Tuesday, October 22, 2019

This has to be the bubble top.

Tech and finance experts are shocked by SoftBank’s 'stone-cold crazy' $1.7 billion golden parachute for ousted WeWork CEO Adam Neumann.

I know I blogged about this already today. But it just gets more hilarious with each passing hour. This Softbank guy has to be the worst businessman evar!

First he says - we didn't have any competition - so we paid up. Who does that?!? Then he gives that CEO a giant golden parachute for no effing reason.

All I know is- no one knows which Silicon Valley companies are at risk right now. If people are not throwing up in the bathroom - they need to be.

This spring (April 2019)I said "All I know if that if something happens to Softbank the Valley is going to be a little screwed. They own a little of everything around here."

Masayoshi Son’s unyielding optimism — and lack of challengers — led SoftBank to overvalue WeWork, sources say.


  1. Capital of Texas RefugeeTuesday, October 22, 2019 8:42:00 PM

    日本語での答え: 顔をセーブする.

    And if you can't "save face", then you try to save your ass by making it look like you're some sort of Secret King of Investment instead of the complete fool that you are.

    I have to hand it to the person at Softbank who came up with a certain slide that's been circulated to Zero Hedge: Japanese management probably does not understand the cultural implications of unicorns, but their Western investors do and their Arab investors can have this explained to them.

    And yes, this is an actual slide from a Softbank investor presentation.

    WeWork has already left some nasty holes to fill in commercial RE.

    In several US cities, I've now walked past about a dozen empty buildings that have the WeWork logo on them, all of which have "please rent me" commercial RE signs stuck to every window that's visible at ground level.

    I've never trusted these "co-working arrangement" places ever since I tried to tour a location of a well-known "global employee workplace" company in Seattle on my own and found that nobody was on-site to help me in any way whatsoever.

    What I did amounted to breaking and entering with the unwitting help of some employees of another company at that site. Once I was in, I had a chat with a couple employee types and found out that their company was parking people in this building because they'd run out of space at HQ.

    They were amused but didn't seem to mind that I'd social engineered my way to the top floor of their building, and since I told them I wasn't interested in their company's secrets, or even who they worked for, but instead about why this "global employee workplace" company couldn't be bothered to keep any staff on-site, I figured the least I could do was to invite them down for a coffee break while I made my own way back out of the building.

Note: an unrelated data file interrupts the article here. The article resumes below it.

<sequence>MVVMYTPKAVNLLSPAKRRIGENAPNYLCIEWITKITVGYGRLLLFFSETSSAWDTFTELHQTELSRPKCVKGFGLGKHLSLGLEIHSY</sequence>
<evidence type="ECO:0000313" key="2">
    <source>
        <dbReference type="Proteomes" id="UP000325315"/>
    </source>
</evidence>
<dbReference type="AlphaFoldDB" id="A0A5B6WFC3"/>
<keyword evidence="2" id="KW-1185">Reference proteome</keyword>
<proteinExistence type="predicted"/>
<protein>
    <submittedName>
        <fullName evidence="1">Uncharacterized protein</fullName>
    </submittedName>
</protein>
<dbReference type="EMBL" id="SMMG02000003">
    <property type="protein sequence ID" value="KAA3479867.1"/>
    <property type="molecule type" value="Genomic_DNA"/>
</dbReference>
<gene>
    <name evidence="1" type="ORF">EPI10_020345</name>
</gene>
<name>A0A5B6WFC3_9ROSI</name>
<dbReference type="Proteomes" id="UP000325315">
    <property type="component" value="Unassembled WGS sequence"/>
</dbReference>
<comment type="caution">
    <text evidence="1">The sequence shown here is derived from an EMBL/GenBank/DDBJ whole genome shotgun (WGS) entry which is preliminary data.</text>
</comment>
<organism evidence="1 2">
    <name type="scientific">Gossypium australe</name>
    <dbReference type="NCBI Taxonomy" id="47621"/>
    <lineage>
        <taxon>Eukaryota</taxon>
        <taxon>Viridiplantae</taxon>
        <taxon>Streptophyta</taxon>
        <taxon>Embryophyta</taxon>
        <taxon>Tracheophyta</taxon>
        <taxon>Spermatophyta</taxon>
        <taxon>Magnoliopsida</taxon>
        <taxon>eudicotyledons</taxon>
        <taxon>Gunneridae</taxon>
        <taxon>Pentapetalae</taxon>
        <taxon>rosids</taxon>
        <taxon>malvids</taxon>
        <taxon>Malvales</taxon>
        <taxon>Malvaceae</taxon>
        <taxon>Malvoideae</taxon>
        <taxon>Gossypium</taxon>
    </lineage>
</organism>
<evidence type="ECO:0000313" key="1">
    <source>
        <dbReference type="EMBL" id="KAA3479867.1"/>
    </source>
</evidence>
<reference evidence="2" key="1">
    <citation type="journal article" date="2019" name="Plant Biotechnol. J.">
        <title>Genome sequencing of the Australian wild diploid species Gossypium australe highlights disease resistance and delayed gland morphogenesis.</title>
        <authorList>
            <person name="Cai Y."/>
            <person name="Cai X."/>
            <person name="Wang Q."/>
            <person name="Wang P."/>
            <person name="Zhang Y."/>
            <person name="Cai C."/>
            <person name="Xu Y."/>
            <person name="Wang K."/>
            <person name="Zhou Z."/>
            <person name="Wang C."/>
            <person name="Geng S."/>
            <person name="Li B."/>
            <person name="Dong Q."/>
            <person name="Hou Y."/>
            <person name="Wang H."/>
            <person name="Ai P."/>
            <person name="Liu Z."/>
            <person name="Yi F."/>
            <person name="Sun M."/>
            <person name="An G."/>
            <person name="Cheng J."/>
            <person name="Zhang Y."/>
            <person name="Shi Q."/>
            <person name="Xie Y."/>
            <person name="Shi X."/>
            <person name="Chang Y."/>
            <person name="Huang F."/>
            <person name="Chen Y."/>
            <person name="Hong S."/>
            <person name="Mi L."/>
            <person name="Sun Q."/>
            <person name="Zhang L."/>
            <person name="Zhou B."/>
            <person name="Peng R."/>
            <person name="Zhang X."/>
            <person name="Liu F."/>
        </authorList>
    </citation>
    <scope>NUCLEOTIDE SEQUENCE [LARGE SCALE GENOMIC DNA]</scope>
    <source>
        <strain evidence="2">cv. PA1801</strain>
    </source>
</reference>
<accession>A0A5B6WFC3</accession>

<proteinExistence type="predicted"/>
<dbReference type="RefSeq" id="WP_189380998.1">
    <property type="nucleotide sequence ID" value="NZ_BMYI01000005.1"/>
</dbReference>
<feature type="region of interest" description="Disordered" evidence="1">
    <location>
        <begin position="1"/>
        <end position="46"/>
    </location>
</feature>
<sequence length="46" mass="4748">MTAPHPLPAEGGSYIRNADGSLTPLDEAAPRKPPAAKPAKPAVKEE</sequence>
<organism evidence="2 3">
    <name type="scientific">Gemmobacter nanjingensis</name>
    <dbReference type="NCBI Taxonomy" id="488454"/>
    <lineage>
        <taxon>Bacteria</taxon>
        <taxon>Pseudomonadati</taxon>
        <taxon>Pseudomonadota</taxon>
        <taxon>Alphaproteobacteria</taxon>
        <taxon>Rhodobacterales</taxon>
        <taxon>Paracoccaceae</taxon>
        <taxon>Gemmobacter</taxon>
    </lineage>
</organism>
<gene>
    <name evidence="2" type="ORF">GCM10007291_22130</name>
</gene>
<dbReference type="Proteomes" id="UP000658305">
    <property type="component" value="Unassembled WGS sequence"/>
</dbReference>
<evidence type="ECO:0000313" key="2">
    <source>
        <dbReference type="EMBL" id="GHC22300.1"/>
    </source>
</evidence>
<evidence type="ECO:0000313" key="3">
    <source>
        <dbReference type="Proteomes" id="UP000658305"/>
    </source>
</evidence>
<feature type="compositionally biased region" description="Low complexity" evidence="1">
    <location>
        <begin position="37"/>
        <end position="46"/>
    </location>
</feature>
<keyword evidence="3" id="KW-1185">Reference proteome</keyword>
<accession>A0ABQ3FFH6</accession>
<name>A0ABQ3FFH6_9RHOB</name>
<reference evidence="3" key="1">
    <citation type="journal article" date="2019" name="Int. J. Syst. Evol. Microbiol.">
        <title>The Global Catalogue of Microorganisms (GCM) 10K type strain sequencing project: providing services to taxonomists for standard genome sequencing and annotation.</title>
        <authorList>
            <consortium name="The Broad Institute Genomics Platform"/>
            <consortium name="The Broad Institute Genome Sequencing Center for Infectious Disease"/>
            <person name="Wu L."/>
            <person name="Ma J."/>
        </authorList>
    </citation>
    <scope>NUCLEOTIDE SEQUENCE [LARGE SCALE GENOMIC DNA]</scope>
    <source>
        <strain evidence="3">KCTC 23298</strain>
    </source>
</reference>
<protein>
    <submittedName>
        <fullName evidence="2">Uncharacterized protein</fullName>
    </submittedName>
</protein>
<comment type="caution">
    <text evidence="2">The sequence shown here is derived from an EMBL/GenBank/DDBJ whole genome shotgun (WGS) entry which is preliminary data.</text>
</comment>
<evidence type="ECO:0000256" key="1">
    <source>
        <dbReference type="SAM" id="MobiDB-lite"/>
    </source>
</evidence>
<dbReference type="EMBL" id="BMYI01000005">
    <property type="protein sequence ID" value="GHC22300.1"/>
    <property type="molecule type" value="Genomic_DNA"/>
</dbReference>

So with the building at "full occupancy", they apparently didn't bother with keeping any staff on site to deal with anyone who might drop by that's interested in the company, let alone the location ...

    After that, I refused to allow anyone working for us to use one of these.

    Instead, I was totally OK with paying for a better hotel with better Internet and everything else, because that way our stuff would stay private easier. I also established a policy of not questioning room service charges because if you're working on a project, having stuff brought to you saves time and bother.

    An interesting thing happened: when it was clear that there wasn't anything to be gained by trying to game my room service compensation laxity, our people just ordered what they needed, sometimes just coffee.

    The cost of the hotel room was usually at least an order of magnitude more, but it's safer for the people who need it and we could usually get a meeting room in the same hotel.

    That's how Chicago became "neutral turf" for me, that and running away from hurricanes nearly every year I've been in Florida.

    So it's not that I don't get what WeWork was trying to do.

    It's just that I've come to see it as a form of corporate cheapness: these companies are too cheap to park their people at HQ or to give them the freedom to work from wherever they want, so they do this instead.

  2. If that is an actual investor slide and they still invest..then they deserve what they get and they shouldn't complain about the dry fuck and no kiss.

  3. "What I did amounted to breaking and entering with the unwitting help of some employees of another company at that site. Once I was in, I had a chat with a couple employee types and found out that their company was parking people in this building because they'd run out of space at HQ."

    Oh. Huh. That's an interesting comment. They are essentially offloading overhead. Eeeps. Wouldn't want to be them in a downdraft. Oh wait.

    At least you can mark Light off that company list. I think I single handedly caused them too fail. And I'm not even joking. I probably gave that camera more exposure than anyone they sold one to. I took it to CES twice and all the conferences and car shows and other stuff. And it's still my main camera but wow that thing pisses me off. I never met anyone else in real life with one, and everyone I ran into had never seen on other than mine. The orphaned it a while back.

  4. she said,

    Sound like you need a new name.


  5. It's not me! Companies just do stupid stuff. Like the camera stops working when you reach 10% battery life. Why even give you the ten percent is you can't even use it?!

    I just couldn't tell people to buy a camera that spendy with some of the stupid stuff they did. And instead of fixing things they put all their effort into these douchy emails about changing the world in a social way. Just effing concentrate on the product. Mind ya own business.

  6. I want to change the planet ...

    ... 's diapers.